Outspoken social activist, and U2 frontman, Bono had some unusually kind words for capitalism while speaking to global business leaders at the World Economic Forum in Davos, Switzerland.

              According to The Irish Times, the singer was speaking at a panel to fill a multitrillion-dollar financing gap to help the U.N. achieve its goal to end global poverty by 2030 and advocate for the fight against extreme poverty in Africa and Aids. While there, he discussed the benefits of capitalism but cautioned that it cannot be left to its own devices.

              BONO ISSUES APOLOGY FOR ALLEGED WORKER ABUSES AT HIS CHARITY

              “Capitalism is not immoral – it’s amoral. It requires our instruction,” he told the crowd. “Capitalism has taken more people out of poverty than any other ‘ism.’ But it is a wild beast that, if not tamed, can chew up a lot of people along the way.”

              While Bono is most known for his music work with U2, he’s made himself into a prominent activist over the years, even co-founding One, a global campaign and advocacy organization with more than 10 million members fighting to wipe out global cases of extreme poverty

              U2 FRONTMAN BONO FORCED TO CANCEL CONCERT WHEN HE LOSES HIS VOICE MID-SHOW

              He routinely speaks about world issues, most recently with a provocative statement in which he compared the ONE organization to the NRA. The 58-year-old musician previously praised the organization’s ability to enact change for its members, while noting that he does not support their politics.

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              “Whatever you feel about the NRA – and I don’t like them very much – they’re a very well-organized group and we want ONE to be the NRA for the world’s poor,” Bono said at the Economic Club of Chicago’s event discussion with ECC Chair and Ariel Investments President Mellody Hobson (via Rolling Stone). “So the ONE campaign – if you’re getting in the way of legislation that will make lives easier for the world’s most vulnerable populations, we’re gonna find out where you live [and] we’re gonna camp outside your office.”

              White House adviser says there could be zero economic growth if shutdown lingers

              New York (CNN Business)A top economic adviser to President Donald Trump told CNN on Wednesday that the US economy may show no growth in the first quarter if the federal government shutdown lasts much longer.

              White House Council of Economic Advisers Chairman Kevin Hassett said in an interview with CNN’s Poppy Harlow that he was not overly worried about the long-term effects of a government shutdown. But after Harlow asked him if the US could wind up with zero GDP growth this quarter, he conceded that it was possible. “We could, yes,” he said.
              Hassett said he and his staff members were not being paid during the shutdown, and he noted that some government workers are having to take on other work to compensate for the loss in wages. He said one of his staffers was now driving for Uber.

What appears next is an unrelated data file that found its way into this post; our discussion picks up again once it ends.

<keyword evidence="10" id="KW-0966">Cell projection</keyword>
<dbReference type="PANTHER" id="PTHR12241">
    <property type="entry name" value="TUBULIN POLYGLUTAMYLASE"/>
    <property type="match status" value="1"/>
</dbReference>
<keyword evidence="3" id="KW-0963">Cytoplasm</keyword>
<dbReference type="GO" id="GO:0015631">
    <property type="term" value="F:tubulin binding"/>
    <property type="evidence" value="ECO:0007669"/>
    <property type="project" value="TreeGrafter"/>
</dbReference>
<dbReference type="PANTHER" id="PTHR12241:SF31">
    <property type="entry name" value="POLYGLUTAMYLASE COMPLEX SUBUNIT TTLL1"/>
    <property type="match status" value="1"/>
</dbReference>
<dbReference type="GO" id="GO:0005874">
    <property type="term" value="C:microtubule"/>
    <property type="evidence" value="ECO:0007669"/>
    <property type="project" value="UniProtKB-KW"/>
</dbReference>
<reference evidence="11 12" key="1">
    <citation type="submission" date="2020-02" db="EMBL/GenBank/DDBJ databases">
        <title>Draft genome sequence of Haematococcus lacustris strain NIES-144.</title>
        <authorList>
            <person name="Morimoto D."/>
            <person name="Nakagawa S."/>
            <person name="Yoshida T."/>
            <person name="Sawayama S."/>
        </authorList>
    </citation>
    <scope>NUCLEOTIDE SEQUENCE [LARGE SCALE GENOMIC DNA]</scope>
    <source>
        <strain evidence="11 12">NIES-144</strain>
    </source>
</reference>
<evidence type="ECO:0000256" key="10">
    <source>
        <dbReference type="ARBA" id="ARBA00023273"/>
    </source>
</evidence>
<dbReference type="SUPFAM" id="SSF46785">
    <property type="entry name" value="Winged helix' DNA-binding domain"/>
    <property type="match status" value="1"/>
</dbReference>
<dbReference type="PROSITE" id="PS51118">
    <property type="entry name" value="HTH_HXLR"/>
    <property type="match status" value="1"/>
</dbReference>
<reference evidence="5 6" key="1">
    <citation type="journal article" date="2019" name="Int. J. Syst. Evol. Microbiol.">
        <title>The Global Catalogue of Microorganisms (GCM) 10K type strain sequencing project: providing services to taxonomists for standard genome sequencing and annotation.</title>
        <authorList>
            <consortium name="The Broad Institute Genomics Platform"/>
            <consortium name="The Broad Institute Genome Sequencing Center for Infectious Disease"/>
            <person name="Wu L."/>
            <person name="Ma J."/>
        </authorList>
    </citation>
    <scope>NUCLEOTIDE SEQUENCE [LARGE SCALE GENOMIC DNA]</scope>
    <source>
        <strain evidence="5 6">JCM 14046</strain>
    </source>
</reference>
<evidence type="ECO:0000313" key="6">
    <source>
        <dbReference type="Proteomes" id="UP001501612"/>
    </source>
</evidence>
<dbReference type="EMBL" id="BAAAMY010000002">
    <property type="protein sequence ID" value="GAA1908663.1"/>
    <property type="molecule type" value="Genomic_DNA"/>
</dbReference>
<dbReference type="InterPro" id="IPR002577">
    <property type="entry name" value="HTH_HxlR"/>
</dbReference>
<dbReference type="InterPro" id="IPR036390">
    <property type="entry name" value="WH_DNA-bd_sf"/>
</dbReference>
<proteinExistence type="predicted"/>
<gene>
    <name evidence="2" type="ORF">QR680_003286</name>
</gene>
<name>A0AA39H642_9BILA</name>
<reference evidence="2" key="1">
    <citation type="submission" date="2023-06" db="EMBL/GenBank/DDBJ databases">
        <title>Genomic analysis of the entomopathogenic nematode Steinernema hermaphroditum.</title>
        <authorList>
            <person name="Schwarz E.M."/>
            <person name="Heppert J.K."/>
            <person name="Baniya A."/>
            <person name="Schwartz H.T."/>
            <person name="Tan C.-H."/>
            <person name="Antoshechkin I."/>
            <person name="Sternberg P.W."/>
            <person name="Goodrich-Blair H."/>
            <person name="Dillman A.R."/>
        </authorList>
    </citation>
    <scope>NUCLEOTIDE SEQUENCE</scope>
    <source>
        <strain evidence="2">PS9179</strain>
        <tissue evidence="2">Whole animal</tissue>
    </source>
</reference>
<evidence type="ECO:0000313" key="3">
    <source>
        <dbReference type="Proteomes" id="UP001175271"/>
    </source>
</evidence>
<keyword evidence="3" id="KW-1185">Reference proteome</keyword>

But Hassett argued that the economy would bounce back when the government reopens — and that would mean that any hit to GDP would eventually be recovered.
                He added that he thought chances of the US entering a recession in 2020 are “close to zero,” even though many economists are predicting a downturn by next year. Hassett pointed to continued strong jobs gains as a healthy sign for the economy.

                Dow falls 300 points on weak economic outlook

                New York (CNN Business)Stocks fell Tuesday after a series of economic reports confirmed what investors have feared: The global economy's long rebound could be nearing its end.

                Existing home sales in the United States had their worst month in more than three years. China's economy grew at its lowest pace in almost three decades. And the International Monetary Fund warned that trade spats threaten to make slowing global economic growth even slower.
                The Dow fell 300 points. The S&P 500 fell 1.2% and the Nasdaq was 1.4% lower. US crude oil, which had rebounded in recent weeks, tumbled 3.1% Tuesday.
                Closed on Monday for Martin Luther King Jr. Day, markets got their first chance Tuesday to react to China's 2018 GDP report and the IMF's global economic outlook presented at the World Economic Forum in Davos, Switzerland. Both reports were released Monday.
                  The IMF lowered growth estimates for its 2019 World Economic Outlook by 0.2 percentage points to 3.5%, its second downward revision. It cited weakening economies in Germany and Turkey for the downgrade. The German economy had its worst year since 2013, though it may have dodged a recession.
                  But the report made clear that a no-deal Brexit and the unresolved trade war between the United States and China remain the biggest known risks to growth.
                  Also Monday, China reported that its economy grew 6.6% in 2018. That's the weakest annual performance since 1990.
                  Chinese growth has lost momentum following government efforts to try to rein in high levels of debt. It has also started feeling the effects of the trade war with the United States, which has resulted in new tariffs on more than $ 250 billion of Chinese exports.